Dried flowers with Carolyn Dunster

Working with professional florist Carolyn Dunster, we are harvesting and drying flowers from the Kitchen Garden to produce beautiful autumnal dried flower wreaths and displays. Carolyn tells us more about this sustainable floristry practice.

Image of Carolyn Dunster

How did you get into drying flowers?

I am a professional florist and an RHS award-winning garden designer, but I have had a love of flowers since childhood which came from learning how to garden and grow with my mother.

After working as a journalist for many years, I retrained in floristry with Jane Packer and then at the Inchbald School of Garden Design.

I grow as many flowers as possible in my city garden to use in my work and write widely about flowers and plants. My books are aimed at showing readers how to grow their own flowers for cutting, arranging and drying. I started drying my own garden-grown flowers as I wanted to find a more sustainable way of displaying flowers in my home throughout the year especially in the winter months when there is not much to pick from the garden.

Cut & Dry by Carolyn Dunster

I spent two years researching the best flowers to grow for drying and experimented with various different techniques to preserve them. This project was the subject of my book Cut & Dry, published by Laurence King in 2021.

How did you get involved with Chiswick House & Gardens?

I attended a cutting workshop and demo at Chiswick House & Gardens in August and was blown away by the abundance and variety of beautiful blooms growing in the Kitchen Garden. I got chatting to Rosie (Head of Gardens) and offered to help harvest some of the flowers for drying.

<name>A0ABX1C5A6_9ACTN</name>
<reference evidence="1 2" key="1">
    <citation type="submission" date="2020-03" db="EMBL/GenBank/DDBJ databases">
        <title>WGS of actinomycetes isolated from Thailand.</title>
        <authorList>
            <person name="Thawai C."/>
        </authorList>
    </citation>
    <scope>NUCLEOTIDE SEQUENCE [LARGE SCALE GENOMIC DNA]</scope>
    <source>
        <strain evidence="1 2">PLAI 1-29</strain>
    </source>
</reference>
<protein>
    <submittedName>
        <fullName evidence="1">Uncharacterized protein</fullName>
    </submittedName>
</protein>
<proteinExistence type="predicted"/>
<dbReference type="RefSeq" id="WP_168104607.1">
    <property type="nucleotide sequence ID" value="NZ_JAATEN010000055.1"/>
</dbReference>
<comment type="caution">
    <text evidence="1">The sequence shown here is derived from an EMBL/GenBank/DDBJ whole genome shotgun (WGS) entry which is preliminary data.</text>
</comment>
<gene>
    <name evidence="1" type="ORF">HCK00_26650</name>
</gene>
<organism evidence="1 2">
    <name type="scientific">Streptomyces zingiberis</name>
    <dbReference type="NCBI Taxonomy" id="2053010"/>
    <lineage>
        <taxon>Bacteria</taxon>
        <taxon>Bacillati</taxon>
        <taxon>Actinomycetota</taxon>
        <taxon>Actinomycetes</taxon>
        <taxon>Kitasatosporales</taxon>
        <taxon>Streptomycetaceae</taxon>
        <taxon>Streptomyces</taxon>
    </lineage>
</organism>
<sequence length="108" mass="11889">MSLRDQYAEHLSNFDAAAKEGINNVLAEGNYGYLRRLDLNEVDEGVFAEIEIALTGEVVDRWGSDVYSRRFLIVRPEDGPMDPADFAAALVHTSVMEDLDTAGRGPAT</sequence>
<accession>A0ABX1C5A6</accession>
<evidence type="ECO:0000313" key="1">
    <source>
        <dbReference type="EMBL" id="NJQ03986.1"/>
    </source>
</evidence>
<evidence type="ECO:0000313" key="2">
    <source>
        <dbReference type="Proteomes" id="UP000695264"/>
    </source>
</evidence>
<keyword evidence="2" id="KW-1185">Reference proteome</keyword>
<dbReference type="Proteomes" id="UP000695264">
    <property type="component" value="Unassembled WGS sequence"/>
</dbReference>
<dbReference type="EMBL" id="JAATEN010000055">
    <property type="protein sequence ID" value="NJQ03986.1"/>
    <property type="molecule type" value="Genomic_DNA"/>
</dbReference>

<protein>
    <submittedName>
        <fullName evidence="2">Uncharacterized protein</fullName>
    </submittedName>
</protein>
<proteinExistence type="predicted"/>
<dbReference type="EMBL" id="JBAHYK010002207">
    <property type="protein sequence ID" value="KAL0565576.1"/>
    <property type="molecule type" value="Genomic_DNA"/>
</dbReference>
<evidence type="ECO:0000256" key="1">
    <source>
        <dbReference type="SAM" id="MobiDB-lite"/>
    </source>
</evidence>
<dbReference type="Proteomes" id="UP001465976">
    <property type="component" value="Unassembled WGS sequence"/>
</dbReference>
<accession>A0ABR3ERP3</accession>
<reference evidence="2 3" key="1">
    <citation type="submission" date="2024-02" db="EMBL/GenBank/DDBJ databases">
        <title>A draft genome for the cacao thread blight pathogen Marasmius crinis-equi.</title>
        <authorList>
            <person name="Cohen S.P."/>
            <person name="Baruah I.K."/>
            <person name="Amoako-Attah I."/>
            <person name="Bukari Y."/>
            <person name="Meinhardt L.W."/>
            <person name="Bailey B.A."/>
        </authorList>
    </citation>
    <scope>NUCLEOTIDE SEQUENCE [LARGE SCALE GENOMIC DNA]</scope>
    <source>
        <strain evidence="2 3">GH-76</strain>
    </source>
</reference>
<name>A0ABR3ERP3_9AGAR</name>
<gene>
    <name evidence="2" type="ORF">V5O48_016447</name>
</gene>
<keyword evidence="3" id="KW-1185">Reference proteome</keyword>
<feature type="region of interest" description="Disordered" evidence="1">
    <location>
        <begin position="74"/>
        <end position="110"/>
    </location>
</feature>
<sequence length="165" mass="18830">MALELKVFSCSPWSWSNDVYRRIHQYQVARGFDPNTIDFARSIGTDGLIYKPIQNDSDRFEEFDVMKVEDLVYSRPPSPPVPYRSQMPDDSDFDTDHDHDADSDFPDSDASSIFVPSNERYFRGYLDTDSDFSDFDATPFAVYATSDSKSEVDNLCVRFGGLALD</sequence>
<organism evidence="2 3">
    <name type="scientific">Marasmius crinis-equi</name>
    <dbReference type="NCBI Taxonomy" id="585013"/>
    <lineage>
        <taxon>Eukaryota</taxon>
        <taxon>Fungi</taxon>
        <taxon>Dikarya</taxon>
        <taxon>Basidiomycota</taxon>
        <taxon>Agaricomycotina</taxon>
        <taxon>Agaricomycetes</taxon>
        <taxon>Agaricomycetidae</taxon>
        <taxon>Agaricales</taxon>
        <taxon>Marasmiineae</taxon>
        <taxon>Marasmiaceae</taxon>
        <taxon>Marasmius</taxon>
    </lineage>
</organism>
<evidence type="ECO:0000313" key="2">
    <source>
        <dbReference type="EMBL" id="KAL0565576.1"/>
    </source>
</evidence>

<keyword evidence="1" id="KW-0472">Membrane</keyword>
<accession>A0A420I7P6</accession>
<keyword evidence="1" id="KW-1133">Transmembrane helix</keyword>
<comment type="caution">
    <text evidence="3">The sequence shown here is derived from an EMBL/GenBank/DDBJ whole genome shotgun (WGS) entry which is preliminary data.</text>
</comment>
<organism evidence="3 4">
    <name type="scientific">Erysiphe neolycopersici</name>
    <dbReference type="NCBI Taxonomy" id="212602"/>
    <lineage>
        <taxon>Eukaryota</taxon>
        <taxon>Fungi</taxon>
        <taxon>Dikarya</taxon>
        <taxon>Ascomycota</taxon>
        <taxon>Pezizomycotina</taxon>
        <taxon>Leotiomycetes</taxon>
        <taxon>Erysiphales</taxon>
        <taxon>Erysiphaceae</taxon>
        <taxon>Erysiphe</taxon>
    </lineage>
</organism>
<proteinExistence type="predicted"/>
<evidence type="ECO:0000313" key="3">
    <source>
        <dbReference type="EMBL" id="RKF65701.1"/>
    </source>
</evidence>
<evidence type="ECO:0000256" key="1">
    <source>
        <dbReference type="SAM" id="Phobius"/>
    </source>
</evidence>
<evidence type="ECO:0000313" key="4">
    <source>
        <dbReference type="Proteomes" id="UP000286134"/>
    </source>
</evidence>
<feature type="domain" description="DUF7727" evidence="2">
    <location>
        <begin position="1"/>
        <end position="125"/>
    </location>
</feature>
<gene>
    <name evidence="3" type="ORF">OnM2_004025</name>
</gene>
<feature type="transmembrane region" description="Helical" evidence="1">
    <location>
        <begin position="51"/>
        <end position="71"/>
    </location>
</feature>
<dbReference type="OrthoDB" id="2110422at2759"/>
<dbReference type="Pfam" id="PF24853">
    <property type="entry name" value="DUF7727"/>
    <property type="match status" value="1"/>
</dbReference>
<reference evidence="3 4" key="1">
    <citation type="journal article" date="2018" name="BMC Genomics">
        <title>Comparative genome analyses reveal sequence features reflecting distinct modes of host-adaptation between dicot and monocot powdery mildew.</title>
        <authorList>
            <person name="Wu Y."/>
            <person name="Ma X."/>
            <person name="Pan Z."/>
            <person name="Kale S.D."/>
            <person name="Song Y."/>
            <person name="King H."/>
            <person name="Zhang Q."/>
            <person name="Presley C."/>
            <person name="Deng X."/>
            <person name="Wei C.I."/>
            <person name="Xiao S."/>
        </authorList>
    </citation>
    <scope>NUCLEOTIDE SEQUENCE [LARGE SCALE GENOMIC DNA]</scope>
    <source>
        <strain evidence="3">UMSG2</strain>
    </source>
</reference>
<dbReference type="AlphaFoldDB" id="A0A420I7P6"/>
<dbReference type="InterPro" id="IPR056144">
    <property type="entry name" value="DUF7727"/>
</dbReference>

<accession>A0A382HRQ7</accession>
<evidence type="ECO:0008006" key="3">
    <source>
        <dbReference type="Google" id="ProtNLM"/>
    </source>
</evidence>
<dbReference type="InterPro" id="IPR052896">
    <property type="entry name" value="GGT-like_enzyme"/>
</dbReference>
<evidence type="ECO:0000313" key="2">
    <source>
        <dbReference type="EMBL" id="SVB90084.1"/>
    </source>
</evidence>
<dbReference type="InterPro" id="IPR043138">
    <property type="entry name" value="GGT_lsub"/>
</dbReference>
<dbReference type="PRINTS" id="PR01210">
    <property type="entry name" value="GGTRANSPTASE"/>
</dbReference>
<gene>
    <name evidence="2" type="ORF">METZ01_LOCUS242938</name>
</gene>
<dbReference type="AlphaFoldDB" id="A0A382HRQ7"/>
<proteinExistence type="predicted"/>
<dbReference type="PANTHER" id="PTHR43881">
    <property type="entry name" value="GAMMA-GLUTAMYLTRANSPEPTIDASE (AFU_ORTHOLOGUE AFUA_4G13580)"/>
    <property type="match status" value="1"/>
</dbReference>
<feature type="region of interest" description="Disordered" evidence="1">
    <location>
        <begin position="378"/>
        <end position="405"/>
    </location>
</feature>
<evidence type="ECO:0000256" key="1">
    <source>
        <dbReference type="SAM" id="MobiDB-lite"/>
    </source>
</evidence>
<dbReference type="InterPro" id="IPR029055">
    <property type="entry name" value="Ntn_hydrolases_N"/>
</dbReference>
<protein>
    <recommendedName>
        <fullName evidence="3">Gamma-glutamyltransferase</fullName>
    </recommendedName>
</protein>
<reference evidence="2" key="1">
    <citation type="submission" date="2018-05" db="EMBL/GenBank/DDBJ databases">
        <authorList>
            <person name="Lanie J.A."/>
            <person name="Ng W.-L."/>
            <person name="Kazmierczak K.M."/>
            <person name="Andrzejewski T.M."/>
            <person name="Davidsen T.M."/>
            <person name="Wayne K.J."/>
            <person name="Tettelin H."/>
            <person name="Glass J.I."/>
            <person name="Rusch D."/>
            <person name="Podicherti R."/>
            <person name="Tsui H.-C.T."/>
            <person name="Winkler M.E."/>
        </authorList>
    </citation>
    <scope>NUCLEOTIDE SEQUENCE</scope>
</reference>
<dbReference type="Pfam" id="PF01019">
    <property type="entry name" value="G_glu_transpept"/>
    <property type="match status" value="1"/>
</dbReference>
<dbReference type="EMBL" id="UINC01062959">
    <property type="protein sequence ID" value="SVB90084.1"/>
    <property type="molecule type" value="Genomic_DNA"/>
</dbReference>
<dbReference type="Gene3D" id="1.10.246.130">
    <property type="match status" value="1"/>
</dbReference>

Flowers drying, image by Tracey Fahy

I live in north London but am happy to make the journey as it is such an inspiring environment to work in with a wealth of materials available for picking that would be impossible to grow in a small London garden.

How have you been drying flowers at Chiswick House & Gardens?

During late summer we have been drying flowers harvested from the Kitchen Garden and grasses and seedheads from the wider estate to use in long-lasting arrangements. We have turned one of the old sheds into a dedicated drying space that has become a hub of beauty and creativity.

Dried Flowers, image by Tracey Fahy

We have been concentrating on making tied dried bunches and wreaths for autumn displays. The wreath bases are handmade with lengths of ivy and wisteria cut from the historic Italian Garden as part of the maintenance programme carried out by the Goosefoot (gardening) volunteers. Once stripped of foliage and soaked to make them pliable, they are perfect for weaving into circular shapes without the use of any wires or plastic tape. We will be making up many more in time for Christmas.

Example of dried flowers and ribbon, image by Tracey Fahy

The dried bunches are tied with ribbons made from recycled cotton and dyed in an array of mellow hues that were obtained from extracting the colour pigments from dahlia heads picked in the Kitchen Garden.

Wreaths and Bouquets, image by Tracey Fahy

The whole project is so special and exciting as all the materials we are using are sourced on site. There is minimal environmental footprint, everything is naturally sustainable and it’s a way for people to take home a little piece of the Gardens.

A selection of dried flower bunches and wreaths will be available to buy from the Conservatory Shop on Thursdays and Saturdays, 11am–4pm throughout October. Christmas wreaths and displays will be available to pre-order soon.